One of le Carré’s great strengths as a novelist is his gimlet eye for the nuances of dress, speech, and manners that distinguish such institutions and that marked off England’s upper classes. He is the ever-alert outsider who can pass brilliantly on the inside by mimicking the people around him so convincingly that they believe him to be one of them. This is the prerequisite of the successful spy and, as le Carré has often pointed out, of the successful novelist. When writing his stories, le Carré “inhabits” his imagined characters, as Sisman puts it. He views the world with the sense of wonder that goes with being an observant child who feels like an interloper in the schools and institutions that he is compelled to be part of.

* * *

In le Carré, this sense of wonder was always mixed with large dollops of resentment and rage. The kernel of his anger, as he himself has acknowledged, was his torturous relationship with his father, Ronald Cornwell. In Sisman’s biography, “Ronnie” is by far the most compelling character, regularly upstaging his son in the narrative. The chapter on his father is also the best thing about The Pigeon Tunnel, le Carré’s own collection of anecdotes about his life that he published this year. His bitter memories of Ronnie are the closest this highly guarded author comes to self-revelation.

Ronnie was a charming con man who often managed to live as a rich grandee by defrauding friends, family, and strangers of their savings while trying—unsuccessfully on several occasions—to steer clear of prison and bankruptcy. The remarkable thing about Ronnie is that even his wretched victims, after losing everything they owned to his duplicitous schemes, found it hard to resist his allure. There’s a photograph of Ronnie at Ascot or some other horse-racing venue, looking like an Edwardian fop in a gray top hat and morning tailcoat, with the lopsided grin of a vaudevillian performing a particularly baffling conjuring trick. Women adored him.

One of Ronnie’s victims was Alan Clark’s brother Colin. This is, in fact, how Alan introduced himself to le Carré when they first met in Germany: “My name is Clark. Your father ripped off my brother.”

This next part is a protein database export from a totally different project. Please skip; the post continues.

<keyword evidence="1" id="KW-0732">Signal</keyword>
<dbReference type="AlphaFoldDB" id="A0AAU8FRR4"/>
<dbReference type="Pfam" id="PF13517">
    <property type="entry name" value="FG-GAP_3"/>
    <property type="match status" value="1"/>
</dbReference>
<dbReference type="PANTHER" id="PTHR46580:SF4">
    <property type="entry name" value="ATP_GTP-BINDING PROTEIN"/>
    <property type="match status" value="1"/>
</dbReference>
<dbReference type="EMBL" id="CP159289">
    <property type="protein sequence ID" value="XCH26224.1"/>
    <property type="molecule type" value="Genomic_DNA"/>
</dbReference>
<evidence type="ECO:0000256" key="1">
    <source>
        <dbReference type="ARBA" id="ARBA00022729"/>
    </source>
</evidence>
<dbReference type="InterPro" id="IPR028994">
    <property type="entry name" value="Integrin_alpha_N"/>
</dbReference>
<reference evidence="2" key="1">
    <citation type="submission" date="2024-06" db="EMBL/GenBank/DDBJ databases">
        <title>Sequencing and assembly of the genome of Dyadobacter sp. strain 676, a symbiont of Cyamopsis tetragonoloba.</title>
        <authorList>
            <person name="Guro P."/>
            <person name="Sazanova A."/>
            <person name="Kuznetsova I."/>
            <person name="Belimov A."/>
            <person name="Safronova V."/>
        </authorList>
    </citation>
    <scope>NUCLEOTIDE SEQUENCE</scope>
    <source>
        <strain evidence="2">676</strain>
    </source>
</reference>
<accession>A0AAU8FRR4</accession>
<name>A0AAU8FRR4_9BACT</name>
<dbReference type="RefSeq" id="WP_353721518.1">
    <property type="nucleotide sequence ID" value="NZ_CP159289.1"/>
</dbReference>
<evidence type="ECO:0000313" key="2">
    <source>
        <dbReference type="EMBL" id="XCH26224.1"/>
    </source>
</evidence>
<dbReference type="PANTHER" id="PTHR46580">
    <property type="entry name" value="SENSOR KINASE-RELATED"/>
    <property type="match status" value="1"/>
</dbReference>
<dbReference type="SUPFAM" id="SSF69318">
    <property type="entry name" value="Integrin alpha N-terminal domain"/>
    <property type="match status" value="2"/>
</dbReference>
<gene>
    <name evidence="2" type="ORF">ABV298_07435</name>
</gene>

Typically, Alan rather admired Ronnie for it. In Colin’s words, quoted in Sisman’s book: “What was difficult to comprehend about Ronnie was that everything was fake. His office, his car, his chauffeur, his ‘regular’ box at Ascot, were all just hired for the occasion, and never paid for. His wife was not his wife, and his accountant was just an accomplice.”

Ronnie married three times. His first wife, Olive, gave birth to le Carré and his elder brother Tony. Olive was so badly treated by Ronnie that she eloped with a friend when le Carré was just 5. “Today, I don’t remember feeling any affection in childhood except for my elder brother, who for a time was my only parent,” le Carré writes. Ronnie, meanwhile, drifted in and out of his sons’ lives—always dressed to the nines, smelling of fine cigars and the hint of perfume left by one of his many mistresses.

Ronnie went on jaunts to the casino at Monte Carlo. And there were times when he mysteriously disappeared. There were grand parties replete with famous sportsmen, show-business figures, politicians, and underworld cronies. Le Carré also recalls seeing Ronnie behind bars in one of the prisons where he did time, although he isn’t quite sure whether he might just be imagining it.

Living with so many lies set le Carré apart from his peers at a very early age. Growing up with a con man means that nothing is certain. So much about Ronnie was fantasy, a shaky stack of cards built on promises of great riches that left others in ruins, even as Ronnie lived it up whenever he could.

Often revolted by his father’s behavior, le Carré wasn’t immune to his dangerous charm. Ronnie was the original model for many of the seductive rogues in le Carré’s fiction, including the villainous Roper. Sisman tells us: “While the finished version of Roper is quite unlike [le Carré’s] own father, the early sketches of his character…are reminiscent of Ronnie: ‘proletarian but senatorial…genial but menacing.’ It is perhaps relevant that [le Carré] had suspected Ronnie of trying to find an opening in the arms trade at the time of the Six Day War.”